Why “Don't Say Gay” Policies Are Harmful to LGBTQIA+ Youth

If you or someone you care about is a member of the LGBTQIA+ community, you have probably heard about or dealt with the repercussions of “Don’t Say Gay” policies. These policies directly prevent education, acceptance, and subsequent support for people who identify outside the social construct of orientation and gender. These policies are also intended to invalidate those who are among the LGBTQIA+ community and make them feel like their sexuality is wrong or unacceptable. This has serious negative consequences on the mental health and well-being of anyone in the LGBTQIA+ community, especially young adults and teens. Without acceptance and support, these teens can easily become isolated and live in fear of being outed and shamed.

Repercussions of Anti-Gay Policies

Higher rates of depression, suicide, and poverty - The American Psychological Association (APA) released a study that found LGBTQIA+ youth are more likely to experience anxiety, depression, and substance abuse compared to their heterosexual peers. The same report also found that LGBTQIA+ youth are also at higher risk of attempting suicide or having thoughts of suicide—an alarming reality considering that suicide is already the third leading cause of death among adolescents. Additional APA studies found that members of the LGBTQI+ community “are more susceptible to socioeconomic disadvantages”, including homelessness.

More incidents of bullying - According to GLSEN’s 2015 National School Climate Survey, more than 85% of LGBTQIA+ students experienced harassment and/or bullying in school in 2015. Furthermore, an astonishing 48% of transgender and gender non-conforming students were physically assaulted because of their sexual orientation. Students who are bullied or harassed at school often suffer serious mental health consequences as a result. In fact, it has been proven that long-term effects on their mental health (including PTSD) have resulted from experiences with bullying and harassment. "Don't Say Gay" policies directly condemn the adoption of inclusive policies—such as adapting inclusive language that includes all sexual orientations and gender identities, implementing staff training programs regarding LGBTQIA+ issues, and creating support groups for LGBTQIA+ students.

Lack of information and support - Not including LGBTQIA+ people in sexual education programs leads to confusion about gender identity and orientation for both LGBTQIA+ people and heterosexual people. This lack of education and understanding also strengthens a stigma around same-sex relationships and promotes isolation, rather than community and equality. Human contact and communication are an integral part of feeling accepted, secure, loved, and hopeful for our future. Without these things, it is difficult for people in marginalized groups—whether by sexual orientation or gender identity, or by race or ethnicity—to develop a positive view of themselves and their place in society. Self-acceptance is critical for healthy development because it allows individuals to have confidence in themselves and hope for their future. Open and honest communication about all aspects of sexuality and gender is a necessary component of achieving this.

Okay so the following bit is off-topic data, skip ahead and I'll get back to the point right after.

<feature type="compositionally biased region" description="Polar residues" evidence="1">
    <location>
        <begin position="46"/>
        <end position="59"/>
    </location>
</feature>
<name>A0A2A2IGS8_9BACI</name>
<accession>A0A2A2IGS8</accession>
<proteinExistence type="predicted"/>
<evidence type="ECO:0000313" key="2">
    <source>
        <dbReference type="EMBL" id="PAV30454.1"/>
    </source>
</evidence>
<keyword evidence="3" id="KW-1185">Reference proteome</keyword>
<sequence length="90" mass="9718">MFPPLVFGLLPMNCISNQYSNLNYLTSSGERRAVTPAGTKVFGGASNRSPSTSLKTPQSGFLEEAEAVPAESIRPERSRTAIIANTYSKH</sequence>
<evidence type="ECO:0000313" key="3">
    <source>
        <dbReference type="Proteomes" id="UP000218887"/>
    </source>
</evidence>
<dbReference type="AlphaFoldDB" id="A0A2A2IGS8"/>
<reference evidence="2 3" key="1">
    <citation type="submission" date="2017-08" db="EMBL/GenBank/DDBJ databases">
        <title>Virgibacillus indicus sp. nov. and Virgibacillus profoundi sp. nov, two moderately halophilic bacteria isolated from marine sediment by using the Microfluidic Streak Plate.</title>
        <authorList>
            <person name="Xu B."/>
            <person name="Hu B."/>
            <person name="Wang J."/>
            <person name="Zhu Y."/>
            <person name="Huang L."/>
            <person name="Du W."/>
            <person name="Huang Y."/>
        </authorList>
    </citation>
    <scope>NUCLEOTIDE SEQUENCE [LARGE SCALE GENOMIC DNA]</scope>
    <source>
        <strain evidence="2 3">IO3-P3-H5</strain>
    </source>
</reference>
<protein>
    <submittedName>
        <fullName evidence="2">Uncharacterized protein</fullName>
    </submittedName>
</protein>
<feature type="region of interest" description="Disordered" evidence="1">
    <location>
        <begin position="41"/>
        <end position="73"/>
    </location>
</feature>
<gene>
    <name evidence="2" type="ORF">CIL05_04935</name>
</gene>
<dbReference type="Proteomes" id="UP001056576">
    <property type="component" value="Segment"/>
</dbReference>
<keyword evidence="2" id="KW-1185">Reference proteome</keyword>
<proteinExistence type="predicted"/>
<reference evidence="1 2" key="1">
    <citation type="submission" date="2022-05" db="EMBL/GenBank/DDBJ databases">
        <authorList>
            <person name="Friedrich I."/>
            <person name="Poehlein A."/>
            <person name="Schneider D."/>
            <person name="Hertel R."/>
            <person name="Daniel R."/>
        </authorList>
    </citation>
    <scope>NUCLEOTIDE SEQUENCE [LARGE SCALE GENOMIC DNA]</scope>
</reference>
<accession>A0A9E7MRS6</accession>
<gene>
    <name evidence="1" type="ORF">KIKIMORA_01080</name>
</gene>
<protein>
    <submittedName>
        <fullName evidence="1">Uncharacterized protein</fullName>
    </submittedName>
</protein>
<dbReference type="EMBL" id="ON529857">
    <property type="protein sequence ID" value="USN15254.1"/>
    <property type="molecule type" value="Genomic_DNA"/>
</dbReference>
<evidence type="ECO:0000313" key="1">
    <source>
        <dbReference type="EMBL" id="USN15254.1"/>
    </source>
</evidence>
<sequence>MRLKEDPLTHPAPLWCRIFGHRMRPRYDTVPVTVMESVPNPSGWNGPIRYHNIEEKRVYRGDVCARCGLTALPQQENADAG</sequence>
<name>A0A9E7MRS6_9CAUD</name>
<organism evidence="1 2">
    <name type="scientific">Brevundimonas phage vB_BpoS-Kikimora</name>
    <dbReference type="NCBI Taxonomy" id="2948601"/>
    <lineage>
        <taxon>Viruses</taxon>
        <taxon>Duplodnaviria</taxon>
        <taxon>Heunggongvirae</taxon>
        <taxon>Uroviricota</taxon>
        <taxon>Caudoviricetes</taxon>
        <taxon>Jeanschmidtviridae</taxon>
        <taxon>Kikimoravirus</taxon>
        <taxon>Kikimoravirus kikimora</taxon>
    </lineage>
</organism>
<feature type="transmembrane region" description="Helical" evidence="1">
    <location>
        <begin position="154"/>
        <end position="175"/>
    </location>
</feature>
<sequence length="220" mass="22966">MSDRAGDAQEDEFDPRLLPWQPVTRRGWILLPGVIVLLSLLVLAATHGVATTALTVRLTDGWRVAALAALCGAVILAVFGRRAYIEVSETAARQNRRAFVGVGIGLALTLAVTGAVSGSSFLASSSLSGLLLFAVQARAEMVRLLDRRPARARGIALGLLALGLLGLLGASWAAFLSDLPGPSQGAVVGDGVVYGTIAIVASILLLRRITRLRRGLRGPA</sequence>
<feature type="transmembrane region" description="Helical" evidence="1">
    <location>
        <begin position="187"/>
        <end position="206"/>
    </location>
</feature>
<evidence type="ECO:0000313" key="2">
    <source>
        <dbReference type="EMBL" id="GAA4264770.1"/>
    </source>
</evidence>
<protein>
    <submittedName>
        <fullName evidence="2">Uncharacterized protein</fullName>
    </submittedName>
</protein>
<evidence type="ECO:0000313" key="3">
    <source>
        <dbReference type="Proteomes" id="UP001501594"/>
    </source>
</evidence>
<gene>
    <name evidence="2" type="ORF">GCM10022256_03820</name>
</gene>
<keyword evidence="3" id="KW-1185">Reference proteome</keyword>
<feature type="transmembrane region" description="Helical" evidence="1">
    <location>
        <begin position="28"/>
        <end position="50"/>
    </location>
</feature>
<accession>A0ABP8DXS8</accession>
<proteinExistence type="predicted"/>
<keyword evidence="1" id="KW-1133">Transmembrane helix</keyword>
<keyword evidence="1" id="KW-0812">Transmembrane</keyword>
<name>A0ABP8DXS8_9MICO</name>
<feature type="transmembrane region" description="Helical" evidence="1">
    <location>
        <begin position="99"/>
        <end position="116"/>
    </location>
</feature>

How You Can Help LGBTQIA+ Youth

Gay, lesbian, bisexual, transgender, and queer youth require validation and encouragement as they navigate their feelings. There are many ways you can help at the local and national levels.

It’s hard to know how to fit in when there are big secrets that no one is willing to talk about. Though some states, businesses, and school districts have moved toward inclusive policies that promote acceptance of all students regardless of their sexual orientation or gender identity, there are many who have not.

Mental Health Support for LGBTQIA+ Youth

If you or someone you know in the California or Nevada areas is struggling with feeling unaccepted or stigmatized for their sexuality, Medens Health provides an inclusive environment for all, with queer-competent therapists ready to help. Reach out to us by phone or text at (833) 624-5400, or by filling out our online contact form.


The information provided in this blog is for educational and informational purposes only and is not intended to be a substitute for professional medical advice, diagnosis, or treatment. Reliance on any information provided in this blog is solely at your own risk. Always seek the advice of your physician or a qualified mental health provider with any questions you may have regarding your medical or mental health. If you don’t currently have a therapist, we can connect you with one who is qualified to give you safe, professional, and ethical advice regarding your mental health.

If you or someone you are responsible for is experiencing a medical emergency, is considering harming themselves or others, or is otherwise in imminent danger, you should call 9-1-1 and/or take them to the nearest emergency room.